WILLIAM T. TILSON, 1LT, USAF
William Tilson '57
Date of birth: December 28, 1933
Date of death: April 13, 1960
From the 1957 Lucky Bag:
William was lost when his F-104 crashed on April 13, 1960 in Washington. He was likely incapacitated by hypoxia; he had been flying at 45,000 feet right before the crash. He is buried in Washington. His infant son & daughter are buried in the same grave.
Crashed near Moses Lake, Washington. The pilot 1st Lt. William Thomas Tilson was sadly killed. He was briefed this day by the operations officer for a pressure suit mission at 45,000 ft. Lt Tilson’s wingman was to be Lt Robert G Moore, who would not be in a pressure suit. Lt Tilson was assigned 56-840 and he and the squadron pressure suit specialists preflighted the aircraft. They then proceeded to the pressure suit fitting room and dressed Lt Tilson in his suit. After being checked on the MQ-1 console, Lt Tilson proceeded to aircraft 56-840 and was strapped in by the pressure suit specialists. A complete check of the suit and system was then made, using the aircraft oxygen test switch. The flight was delayed twenty minutes when the target aircraft aborted after take-off. It was further delayed twenty minutes waiting for an instrument flight clearance. Lt Tilson received the clearance and taxied to the active runway. When taking the runway he called mobile control that his seat pin was out, the canopy was locked, the zero lanyard was hooked up, the faceplate heat was on and the oxygen was ok. At 1035P the flight became airborne and proceeded to make a standard instrument departure. The wingman, Lt Moore reports that the departure was normal except that at approximately 25,000 feet Lt Tilson allowed his airspeed to drop to 0,7 Mach. The scheduled climb speed was 0,85 Mach and he made no attempt to return to the scheduled speed until breaking out on top of the clouds at 32,000 feet. At this time he reduced his rate of climb and regained the proper climb speed. After contacting the ground controlling site, Lt Tilson was vectored in a Northwesterly direction and his wingman was vectored to the West to replace the aborted target as prebriefed. The ground control site vectored both aircraft to position them for the intercept and turned them inbound. The intercept was started and Lt Tilson was vectored behind the target. His speed at this time was 1,4 Mach and his altitude 45,000 feet. He acknowledged all transmissions and followed all instructions from the ground control site to a point when he was three miles behind the target. He had not acquire the target up to this time and seemed to slow his speed. He was instructed to break off the intercept and turn off his identification signal. Lt Tilson did not acknowledge this transmission and it was repeated several times. During this period, at approximately 1100P, his identification signal faded from the ground control site’s scope and n other voice or radar contact could be made with the aircraft. The aircraft crashed in the same area the intercept had taken place. Cause of the accident was most likely due to a malfunctioning oxygen/mask system.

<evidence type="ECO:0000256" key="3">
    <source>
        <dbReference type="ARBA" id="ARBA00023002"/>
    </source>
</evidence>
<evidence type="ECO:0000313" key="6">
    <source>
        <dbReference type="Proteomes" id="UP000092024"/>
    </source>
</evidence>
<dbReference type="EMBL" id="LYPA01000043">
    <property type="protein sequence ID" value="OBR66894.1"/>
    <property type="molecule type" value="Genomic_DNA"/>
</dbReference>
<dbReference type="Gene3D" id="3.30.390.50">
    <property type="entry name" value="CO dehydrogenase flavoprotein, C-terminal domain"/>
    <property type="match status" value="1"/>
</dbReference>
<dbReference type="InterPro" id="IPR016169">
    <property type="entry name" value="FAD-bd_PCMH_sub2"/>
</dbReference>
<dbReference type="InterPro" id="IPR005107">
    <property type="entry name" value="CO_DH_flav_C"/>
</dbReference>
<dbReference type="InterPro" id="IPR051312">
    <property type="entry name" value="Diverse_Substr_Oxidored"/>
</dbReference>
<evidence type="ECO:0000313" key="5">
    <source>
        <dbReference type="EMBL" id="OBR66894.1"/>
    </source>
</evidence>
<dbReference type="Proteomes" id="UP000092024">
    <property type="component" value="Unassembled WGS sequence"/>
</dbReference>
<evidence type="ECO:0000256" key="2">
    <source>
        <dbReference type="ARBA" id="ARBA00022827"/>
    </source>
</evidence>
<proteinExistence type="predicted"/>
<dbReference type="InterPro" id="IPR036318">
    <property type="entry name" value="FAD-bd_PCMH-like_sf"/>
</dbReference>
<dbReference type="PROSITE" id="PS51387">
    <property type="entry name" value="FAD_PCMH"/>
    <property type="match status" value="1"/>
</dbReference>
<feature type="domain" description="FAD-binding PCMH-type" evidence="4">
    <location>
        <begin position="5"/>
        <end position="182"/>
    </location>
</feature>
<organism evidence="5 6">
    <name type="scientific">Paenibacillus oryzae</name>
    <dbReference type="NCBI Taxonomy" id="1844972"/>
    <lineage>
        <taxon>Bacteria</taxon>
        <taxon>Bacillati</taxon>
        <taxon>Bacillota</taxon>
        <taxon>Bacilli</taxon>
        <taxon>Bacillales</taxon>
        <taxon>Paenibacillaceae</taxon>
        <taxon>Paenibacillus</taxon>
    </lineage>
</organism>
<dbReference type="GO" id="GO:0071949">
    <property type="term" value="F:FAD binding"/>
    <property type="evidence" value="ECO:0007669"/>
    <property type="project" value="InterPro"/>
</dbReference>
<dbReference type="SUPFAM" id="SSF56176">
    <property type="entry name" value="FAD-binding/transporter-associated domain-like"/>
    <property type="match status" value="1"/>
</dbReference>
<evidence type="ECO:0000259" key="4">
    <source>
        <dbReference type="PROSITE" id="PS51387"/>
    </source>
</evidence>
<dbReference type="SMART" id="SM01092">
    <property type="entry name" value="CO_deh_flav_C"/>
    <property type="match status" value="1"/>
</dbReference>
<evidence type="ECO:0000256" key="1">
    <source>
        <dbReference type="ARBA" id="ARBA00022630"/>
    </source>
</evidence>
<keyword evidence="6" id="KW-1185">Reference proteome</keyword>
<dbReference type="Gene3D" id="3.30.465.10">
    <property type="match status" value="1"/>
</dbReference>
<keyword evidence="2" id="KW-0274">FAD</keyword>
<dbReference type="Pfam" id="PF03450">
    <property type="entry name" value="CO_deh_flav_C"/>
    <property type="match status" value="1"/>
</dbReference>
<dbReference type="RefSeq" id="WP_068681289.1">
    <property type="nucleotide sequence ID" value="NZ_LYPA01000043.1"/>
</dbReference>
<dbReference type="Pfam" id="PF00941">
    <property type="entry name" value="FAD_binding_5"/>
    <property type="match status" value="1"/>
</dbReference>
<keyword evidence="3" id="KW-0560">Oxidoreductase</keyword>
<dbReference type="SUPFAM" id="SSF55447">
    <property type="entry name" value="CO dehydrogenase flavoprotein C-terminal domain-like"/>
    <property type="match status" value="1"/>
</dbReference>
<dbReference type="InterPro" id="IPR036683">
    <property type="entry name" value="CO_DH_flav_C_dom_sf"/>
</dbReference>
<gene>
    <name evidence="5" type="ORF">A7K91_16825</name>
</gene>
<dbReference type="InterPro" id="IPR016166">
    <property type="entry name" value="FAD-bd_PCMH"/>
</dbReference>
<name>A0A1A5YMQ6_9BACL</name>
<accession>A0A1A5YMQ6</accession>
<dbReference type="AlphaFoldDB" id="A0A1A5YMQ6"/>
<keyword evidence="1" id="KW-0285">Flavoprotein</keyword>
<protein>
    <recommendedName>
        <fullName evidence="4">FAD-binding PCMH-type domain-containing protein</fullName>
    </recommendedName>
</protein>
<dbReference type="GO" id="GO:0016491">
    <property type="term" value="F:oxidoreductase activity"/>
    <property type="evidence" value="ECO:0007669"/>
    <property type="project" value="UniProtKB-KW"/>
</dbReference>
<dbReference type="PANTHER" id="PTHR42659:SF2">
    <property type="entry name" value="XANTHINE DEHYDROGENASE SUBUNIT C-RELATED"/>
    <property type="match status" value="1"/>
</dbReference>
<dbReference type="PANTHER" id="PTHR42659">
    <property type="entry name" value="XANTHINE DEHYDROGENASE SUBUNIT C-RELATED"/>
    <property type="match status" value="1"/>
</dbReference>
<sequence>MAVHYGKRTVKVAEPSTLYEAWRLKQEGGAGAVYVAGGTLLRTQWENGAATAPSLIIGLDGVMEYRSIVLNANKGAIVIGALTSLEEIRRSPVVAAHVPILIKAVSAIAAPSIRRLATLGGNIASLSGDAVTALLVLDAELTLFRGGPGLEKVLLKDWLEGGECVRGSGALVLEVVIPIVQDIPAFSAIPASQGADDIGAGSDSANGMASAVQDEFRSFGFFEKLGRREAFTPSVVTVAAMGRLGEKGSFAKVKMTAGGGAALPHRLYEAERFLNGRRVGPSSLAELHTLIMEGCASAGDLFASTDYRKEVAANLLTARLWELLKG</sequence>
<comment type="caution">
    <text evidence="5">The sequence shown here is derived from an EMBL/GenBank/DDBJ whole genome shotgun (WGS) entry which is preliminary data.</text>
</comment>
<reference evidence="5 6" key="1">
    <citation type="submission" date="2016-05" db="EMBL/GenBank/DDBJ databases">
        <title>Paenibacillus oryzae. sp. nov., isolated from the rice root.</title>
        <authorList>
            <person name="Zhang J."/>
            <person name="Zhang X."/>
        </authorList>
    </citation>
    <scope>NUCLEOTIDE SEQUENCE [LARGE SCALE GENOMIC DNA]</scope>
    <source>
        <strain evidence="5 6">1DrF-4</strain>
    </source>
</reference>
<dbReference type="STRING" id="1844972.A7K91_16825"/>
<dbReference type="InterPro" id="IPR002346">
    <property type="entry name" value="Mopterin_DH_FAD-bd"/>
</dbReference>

Bill Currie '57 was also in 5th Company.